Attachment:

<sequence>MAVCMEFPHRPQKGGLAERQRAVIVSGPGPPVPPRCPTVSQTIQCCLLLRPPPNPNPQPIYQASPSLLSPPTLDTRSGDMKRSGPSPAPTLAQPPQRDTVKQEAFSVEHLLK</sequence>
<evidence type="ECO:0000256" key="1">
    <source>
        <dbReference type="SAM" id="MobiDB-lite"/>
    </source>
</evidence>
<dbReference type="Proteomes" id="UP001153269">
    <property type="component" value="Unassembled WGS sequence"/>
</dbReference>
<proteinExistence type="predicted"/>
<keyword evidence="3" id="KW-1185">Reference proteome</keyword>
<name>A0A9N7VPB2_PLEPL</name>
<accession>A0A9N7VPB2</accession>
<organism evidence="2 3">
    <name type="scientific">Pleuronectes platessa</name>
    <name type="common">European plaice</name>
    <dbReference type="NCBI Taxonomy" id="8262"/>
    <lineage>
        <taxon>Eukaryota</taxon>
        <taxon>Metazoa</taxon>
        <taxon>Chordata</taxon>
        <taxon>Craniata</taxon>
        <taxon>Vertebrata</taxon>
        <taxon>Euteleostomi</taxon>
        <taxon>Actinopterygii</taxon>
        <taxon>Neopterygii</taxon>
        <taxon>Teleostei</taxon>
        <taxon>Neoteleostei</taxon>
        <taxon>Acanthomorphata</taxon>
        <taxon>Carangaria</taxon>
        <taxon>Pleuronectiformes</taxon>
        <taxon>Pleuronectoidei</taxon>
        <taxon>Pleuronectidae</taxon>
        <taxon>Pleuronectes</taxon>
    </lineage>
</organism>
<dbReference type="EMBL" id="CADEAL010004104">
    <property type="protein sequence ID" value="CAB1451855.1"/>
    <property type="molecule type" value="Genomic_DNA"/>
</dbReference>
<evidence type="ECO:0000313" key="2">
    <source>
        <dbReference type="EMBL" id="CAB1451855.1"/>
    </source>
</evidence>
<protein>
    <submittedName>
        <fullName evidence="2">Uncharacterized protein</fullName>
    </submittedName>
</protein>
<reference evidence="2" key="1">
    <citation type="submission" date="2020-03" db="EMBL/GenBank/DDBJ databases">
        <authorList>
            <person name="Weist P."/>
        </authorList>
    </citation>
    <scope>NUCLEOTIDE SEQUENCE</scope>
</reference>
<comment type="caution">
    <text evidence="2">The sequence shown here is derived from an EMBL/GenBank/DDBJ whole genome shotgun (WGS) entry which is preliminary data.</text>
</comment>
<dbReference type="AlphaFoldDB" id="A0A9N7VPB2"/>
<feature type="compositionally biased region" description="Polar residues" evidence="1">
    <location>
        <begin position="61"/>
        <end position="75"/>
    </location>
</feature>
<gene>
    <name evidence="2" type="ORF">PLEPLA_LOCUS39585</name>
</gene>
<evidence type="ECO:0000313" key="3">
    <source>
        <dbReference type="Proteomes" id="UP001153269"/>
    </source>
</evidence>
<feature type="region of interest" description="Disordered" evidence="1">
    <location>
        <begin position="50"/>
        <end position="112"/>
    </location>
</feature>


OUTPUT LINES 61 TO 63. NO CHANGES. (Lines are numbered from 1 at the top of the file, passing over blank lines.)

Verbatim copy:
</comment>
<dbReference type="AlphaFoldDB" id="A0A9N7VPB2"/>
<feature type="compositionally biased region" description="Polar residues" evidence="1">